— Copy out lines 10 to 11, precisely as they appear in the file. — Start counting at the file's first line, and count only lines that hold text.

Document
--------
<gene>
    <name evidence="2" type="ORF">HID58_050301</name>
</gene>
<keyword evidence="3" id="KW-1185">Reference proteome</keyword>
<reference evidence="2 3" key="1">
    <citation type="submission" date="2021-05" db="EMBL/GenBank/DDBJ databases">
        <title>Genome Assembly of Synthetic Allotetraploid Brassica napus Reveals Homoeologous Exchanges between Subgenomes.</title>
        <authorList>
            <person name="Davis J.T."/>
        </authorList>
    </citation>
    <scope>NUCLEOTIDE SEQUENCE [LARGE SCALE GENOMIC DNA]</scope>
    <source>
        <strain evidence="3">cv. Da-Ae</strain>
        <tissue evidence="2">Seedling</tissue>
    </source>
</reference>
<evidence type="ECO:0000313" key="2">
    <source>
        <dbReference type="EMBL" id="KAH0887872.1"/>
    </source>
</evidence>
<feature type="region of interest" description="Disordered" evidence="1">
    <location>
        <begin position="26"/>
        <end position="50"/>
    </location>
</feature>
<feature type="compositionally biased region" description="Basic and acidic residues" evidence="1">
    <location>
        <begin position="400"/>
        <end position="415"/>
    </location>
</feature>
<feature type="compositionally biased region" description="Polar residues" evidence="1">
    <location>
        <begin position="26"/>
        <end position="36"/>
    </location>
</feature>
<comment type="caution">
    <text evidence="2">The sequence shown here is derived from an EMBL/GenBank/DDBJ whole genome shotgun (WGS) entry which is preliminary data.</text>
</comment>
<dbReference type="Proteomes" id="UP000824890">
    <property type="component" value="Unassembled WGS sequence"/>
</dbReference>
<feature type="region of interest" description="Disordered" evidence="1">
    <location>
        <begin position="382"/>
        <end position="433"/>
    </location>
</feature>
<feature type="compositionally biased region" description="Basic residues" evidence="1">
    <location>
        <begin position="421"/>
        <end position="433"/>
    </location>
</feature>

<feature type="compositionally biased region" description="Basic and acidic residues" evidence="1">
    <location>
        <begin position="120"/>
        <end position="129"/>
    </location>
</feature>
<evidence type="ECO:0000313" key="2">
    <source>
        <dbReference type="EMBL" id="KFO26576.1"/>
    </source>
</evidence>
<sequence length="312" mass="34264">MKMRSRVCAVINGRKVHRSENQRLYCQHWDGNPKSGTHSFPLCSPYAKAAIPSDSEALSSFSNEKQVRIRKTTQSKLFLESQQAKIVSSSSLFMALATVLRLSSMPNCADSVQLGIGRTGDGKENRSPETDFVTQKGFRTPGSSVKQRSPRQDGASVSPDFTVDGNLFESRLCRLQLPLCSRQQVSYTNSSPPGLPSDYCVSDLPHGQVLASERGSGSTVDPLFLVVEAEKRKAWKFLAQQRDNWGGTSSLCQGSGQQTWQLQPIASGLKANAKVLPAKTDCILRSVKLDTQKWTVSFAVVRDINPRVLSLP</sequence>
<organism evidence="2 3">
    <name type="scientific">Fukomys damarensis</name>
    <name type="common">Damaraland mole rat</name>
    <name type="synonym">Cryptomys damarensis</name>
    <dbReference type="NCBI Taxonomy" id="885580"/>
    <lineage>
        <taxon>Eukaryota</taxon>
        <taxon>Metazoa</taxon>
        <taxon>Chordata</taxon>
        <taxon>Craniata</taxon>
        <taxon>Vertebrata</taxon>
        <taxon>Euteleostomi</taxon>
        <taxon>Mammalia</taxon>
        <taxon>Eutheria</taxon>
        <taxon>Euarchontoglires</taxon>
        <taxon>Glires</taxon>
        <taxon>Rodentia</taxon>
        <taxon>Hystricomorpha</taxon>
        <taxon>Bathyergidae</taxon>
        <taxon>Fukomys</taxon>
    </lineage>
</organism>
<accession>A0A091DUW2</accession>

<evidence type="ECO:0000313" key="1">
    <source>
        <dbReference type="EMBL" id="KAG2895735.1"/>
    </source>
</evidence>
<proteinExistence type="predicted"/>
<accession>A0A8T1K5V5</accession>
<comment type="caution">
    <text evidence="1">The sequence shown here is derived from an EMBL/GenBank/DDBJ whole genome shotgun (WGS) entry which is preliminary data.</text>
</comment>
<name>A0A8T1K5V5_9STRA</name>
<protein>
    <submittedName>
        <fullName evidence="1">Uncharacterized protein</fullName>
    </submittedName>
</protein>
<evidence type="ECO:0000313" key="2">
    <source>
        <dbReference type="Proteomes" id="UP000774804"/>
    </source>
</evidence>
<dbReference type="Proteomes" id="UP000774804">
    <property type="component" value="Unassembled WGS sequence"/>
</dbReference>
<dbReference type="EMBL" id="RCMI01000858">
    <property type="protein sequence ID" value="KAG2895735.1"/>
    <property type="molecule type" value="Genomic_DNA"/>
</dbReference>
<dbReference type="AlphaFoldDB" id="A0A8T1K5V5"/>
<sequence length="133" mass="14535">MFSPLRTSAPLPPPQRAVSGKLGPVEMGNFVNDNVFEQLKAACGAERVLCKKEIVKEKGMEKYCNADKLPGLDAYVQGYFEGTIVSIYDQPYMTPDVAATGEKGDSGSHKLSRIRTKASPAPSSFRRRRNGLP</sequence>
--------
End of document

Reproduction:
        </authorList>
    </citation>